FORTUNE — When the afternoon sun starts pouring into your office window you have two choices — either draw the shade and lose your view or keep it open and swelter for the rest of the day. A recent study by the Urban Green Council revealed that at any time 59% of windows in New York City are covered by blinds.
If a Silicon Valley startup has its way, you might soon be able to enjoy the best of both worlds. View of Milpitas, Calif., makes office glass that automatically dims with the intensity of the sun. This “dynamic” glass contains nanotech layers in the glass 1/50 the width of a human hair. As the sun intensifies it regulates an electric current that makes the ions in the glass shift positions, blocking the intensity of the light.
“These windows not only make occupants happier,” Says CEO Rao Mulpuri, an entrepreneur with a Ph.D. in material science from Boston University, “but also save energy.” Although the self-tinting glass can add 2% to 3% to the construction cost of a building, Mulpuri claims that owners will save more than enough to make up for it. He says that a building owner can slice his air conditioning bills by as much as 20% plus save on not having to buy window shades.
MORE: From tech to tree tops
The glass, which is made in the company’s factory in Olive Branch, Miss., is already being used by organizations such as NASA, SAP Labs, San Francisco International Airport, The Marine Corps, and Hilton Hotels & Resorts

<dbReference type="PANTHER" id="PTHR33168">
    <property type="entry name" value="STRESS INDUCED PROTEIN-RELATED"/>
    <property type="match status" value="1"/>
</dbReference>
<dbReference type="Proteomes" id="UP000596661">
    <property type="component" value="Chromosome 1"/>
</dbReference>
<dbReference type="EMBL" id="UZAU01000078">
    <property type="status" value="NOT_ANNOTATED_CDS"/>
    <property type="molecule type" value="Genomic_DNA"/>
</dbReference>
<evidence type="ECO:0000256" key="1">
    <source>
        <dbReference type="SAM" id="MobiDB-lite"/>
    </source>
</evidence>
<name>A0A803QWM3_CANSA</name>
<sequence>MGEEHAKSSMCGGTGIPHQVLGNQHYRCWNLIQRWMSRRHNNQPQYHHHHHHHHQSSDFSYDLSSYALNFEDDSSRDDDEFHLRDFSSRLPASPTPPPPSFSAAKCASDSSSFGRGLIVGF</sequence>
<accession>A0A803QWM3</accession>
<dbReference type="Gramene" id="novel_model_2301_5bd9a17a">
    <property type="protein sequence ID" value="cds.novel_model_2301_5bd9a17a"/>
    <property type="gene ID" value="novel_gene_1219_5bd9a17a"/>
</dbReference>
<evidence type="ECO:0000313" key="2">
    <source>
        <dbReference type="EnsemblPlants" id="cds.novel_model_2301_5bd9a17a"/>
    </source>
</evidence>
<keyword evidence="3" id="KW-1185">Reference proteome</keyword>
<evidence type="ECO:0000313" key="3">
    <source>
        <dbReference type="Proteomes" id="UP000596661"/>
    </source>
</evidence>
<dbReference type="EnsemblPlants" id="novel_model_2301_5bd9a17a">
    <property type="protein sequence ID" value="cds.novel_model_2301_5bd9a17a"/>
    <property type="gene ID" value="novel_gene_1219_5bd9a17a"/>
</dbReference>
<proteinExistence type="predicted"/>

Dan Pickett, a partner at Moody Nolan, an architecture firm in Columbus, Ohio, is using View’s dynamic glass in two buildings. He believes that the energy savings “will be dramatic.” One of Pickett’s projects is a new 300,000 square foot office building for Century Link, a telecommunications firm in Monroe, LA. Says Pickett: “One of the aesthetic reasons we chose the glass is that my client and I objected to the idea of mini blinds in various states of open or closed. View’s glass completely eliminates that issue.”
A lot of companies have tried self-tinting glass and failed — the technology is tricky to manufacture at scale. But View seems to have the secret sauce, or at least that’s what investors such as Corning, GE, and Khosla Ventures believe, who have contributed to the more than $300 million that the company has raised so far.
And besides, the market potential is huge. Mulpuri calculates that window glass is a 25 billion square foot annual market, and he thinks that in the long run View can capture 10% of that — an estimated $100 billion opportunity.
As of yet, no other major competitors on are the horizon, but even though View has patents, how long before efficient manufacturers such as the Chinese get into the game?
But until that happens Mulpuri has a clear view ahead.